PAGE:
Betty Ybarra is about to move into the first house she has ever owned, a tiny home which she helped build. The tiny homes for the homeless project is the brainchild of Occupy Madison, a non-profit organization based in Madison, Wisconsin. Betty’s is the first tiny house the group has built, and her and Occupy Madison volunteers have been building it for about two months. The finished 96-foot-square tiny home is now ready, and cost about $3000 to build. The money needed to build the home came entirely from donations from the community.
The Rural Studio members, founded in 1993 by Sam Mockbee, have been perfecting the design of the so-called 20K House for the last twenty years. The project was started by Mockbee who created a program where Auburn University’s architecture students could use reclaimed wood or natural other materials to design houses for low-income residents of Hale County, AL. For the past ten years, the students have been building these homes for the poor living in the Black Belt area of Alabama. But now the 20K house is being put on the general market.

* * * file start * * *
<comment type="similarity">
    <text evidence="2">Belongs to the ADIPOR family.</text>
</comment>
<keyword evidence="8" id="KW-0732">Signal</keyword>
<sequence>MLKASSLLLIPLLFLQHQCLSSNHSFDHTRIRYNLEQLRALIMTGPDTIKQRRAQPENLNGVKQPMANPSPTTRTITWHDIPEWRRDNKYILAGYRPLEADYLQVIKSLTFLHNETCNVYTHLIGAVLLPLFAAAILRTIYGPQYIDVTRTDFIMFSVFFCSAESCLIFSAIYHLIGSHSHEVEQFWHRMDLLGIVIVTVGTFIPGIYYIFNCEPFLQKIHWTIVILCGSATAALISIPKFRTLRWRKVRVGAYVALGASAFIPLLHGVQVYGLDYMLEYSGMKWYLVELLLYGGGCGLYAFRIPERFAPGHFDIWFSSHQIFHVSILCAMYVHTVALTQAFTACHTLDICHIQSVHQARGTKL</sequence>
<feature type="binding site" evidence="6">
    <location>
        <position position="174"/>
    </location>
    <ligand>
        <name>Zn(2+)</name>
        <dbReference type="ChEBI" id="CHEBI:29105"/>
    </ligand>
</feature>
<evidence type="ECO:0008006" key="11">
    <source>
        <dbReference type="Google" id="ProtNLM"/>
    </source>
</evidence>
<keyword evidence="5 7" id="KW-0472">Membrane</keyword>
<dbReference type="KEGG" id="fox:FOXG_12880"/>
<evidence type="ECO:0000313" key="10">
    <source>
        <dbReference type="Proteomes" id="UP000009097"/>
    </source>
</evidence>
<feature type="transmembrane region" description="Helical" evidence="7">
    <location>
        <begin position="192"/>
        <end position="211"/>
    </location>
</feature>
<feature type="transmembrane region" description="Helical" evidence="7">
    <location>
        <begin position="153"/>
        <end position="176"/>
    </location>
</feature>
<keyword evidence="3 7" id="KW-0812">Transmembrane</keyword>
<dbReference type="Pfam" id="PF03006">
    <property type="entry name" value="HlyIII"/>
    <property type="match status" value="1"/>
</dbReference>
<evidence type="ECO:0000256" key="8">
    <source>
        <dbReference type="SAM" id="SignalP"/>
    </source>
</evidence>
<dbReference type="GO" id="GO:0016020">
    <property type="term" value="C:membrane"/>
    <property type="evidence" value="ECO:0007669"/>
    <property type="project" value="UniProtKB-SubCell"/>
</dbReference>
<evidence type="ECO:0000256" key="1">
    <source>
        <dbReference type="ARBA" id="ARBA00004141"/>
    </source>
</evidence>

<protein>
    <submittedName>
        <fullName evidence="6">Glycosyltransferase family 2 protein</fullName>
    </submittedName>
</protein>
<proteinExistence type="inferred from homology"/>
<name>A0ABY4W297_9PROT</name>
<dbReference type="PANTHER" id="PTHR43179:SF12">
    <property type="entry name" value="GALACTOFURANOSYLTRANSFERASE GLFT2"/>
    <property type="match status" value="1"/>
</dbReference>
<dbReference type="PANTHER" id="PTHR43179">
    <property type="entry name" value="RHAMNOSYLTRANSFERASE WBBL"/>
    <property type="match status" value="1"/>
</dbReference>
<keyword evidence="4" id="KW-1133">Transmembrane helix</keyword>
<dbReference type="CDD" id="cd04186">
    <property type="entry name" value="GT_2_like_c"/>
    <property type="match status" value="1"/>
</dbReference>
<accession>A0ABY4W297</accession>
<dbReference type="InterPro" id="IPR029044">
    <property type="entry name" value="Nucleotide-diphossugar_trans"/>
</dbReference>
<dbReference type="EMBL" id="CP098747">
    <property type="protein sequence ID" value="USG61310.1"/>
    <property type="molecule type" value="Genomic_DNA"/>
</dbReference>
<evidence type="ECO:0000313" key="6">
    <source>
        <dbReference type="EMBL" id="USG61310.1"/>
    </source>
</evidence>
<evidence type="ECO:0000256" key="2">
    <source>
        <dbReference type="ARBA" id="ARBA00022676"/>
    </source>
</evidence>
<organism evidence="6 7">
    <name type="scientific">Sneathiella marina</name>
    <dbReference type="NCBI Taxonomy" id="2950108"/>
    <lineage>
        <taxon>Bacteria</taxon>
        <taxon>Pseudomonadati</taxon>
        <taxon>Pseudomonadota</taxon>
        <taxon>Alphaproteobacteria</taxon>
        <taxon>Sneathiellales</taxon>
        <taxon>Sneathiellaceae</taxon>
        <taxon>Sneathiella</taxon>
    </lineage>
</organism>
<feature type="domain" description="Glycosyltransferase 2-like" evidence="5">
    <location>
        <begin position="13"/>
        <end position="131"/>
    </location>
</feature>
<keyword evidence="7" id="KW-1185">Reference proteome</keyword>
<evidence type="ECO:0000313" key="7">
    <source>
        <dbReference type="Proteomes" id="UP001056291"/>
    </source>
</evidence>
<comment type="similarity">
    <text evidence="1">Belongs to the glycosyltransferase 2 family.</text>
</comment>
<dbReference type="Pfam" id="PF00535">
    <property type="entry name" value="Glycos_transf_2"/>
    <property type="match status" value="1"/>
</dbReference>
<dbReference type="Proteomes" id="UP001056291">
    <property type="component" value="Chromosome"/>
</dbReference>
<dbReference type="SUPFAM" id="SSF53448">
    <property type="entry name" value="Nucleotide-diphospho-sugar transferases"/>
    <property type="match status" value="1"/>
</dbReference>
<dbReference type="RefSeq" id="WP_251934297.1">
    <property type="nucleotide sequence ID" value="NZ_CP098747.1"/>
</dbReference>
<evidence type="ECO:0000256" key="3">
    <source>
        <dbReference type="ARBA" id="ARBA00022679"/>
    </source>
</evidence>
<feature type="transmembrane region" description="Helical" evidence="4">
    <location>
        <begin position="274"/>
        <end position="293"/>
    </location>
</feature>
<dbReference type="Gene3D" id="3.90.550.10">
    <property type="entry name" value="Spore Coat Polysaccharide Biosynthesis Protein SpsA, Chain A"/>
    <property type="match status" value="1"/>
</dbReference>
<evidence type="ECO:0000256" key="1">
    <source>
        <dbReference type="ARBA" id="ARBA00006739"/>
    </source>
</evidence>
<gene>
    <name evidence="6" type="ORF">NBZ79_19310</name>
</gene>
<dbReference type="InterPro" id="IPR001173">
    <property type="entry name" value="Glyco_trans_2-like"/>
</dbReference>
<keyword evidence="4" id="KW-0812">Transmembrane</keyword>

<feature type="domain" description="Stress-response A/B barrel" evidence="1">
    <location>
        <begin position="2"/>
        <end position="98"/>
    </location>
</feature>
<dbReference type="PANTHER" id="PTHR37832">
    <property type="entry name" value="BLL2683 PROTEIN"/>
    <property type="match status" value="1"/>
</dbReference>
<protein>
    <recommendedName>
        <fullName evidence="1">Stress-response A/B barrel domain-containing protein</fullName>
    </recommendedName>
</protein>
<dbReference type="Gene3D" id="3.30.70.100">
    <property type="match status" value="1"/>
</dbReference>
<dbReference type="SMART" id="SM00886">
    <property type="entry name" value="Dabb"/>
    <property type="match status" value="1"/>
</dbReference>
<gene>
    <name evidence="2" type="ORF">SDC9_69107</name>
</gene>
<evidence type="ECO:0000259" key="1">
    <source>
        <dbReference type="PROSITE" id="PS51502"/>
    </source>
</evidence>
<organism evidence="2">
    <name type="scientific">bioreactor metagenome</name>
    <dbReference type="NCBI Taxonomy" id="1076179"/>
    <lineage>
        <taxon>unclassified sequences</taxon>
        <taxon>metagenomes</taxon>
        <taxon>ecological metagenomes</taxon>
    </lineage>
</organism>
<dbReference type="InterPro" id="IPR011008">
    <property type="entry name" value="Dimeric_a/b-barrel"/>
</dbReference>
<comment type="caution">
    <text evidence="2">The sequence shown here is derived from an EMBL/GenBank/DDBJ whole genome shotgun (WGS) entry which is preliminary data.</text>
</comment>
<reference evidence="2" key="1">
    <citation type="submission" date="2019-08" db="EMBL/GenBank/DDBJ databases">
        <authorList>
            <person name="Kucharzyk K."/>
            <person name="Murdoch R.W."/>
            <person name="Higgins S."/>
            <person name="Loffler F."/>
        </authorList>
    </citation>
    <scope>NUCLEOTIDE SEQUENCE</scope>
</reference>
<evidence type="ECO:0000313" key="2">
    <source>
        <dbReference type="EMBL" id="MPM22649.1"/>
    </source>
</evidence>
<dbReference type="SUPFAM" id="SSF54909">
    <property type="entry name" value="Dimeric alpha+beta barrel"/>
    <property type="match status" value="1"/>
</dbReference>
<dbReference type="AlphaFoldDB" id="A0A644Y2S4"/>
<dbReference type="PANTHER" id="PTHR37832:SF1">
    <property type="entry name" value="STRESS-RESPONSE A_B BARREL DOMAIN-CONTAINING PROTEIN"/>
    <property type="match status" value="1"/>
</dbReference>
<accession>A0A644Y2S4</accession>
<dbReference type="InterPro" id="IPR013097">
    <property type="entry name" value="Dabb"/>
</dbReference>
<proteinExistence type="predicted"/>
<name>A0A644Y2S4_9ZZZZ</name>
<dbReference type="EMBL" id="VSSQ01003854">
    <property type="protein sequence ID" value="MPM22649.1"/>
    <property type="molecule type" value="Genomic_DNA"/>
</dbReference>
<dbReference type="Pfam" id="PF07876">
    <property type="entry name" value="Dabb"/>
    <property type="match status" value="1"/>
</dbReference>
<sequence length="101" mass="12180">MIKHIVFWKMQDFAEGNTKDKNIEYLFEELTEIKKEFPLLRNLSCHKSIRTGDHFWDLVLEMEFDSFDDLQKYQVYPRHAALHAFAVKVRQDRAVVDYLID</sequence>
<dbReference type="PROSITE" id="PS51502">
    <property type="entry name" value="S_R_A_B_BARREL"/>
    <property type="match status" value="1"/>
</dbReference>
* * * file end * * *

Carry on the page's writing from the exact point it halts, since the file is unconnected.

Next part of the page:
Non-profit Homeward Bound of Marin and California-based Blu Homes recently announced a partnership to build an affordable housing project for homeless families in Marin County. The Oma Village project will replace a former drug and alcohol rehabilitation center with a community of 14 net-zero energy one- and two-bedroom homes.
The concept of using off-site fabricated modules for core elements of a home is not necessarily new. In fact, most recently Proto Homes introduced a hybrid-prefab system with the Proto Core, which is a chase for mechanical, plumbing, and electrical. It’s also being used in the form of “wet-cores” for The House of the Immediate Future with Habitat for Humanity (Seattle/South King County) at the Seattle Center.
Today my alma mater Southern Methodist University celebrates a new master’s degree program in sustainability and development. The degree covers sustainability-related topics from policy to design in both developed and developing worlds. SMU will kick off the endeavor mid-day Friday with London sustainability strategist Peter Bishop and the unveiling of a low-cost Pallet House prototype designed by I-Beam Design.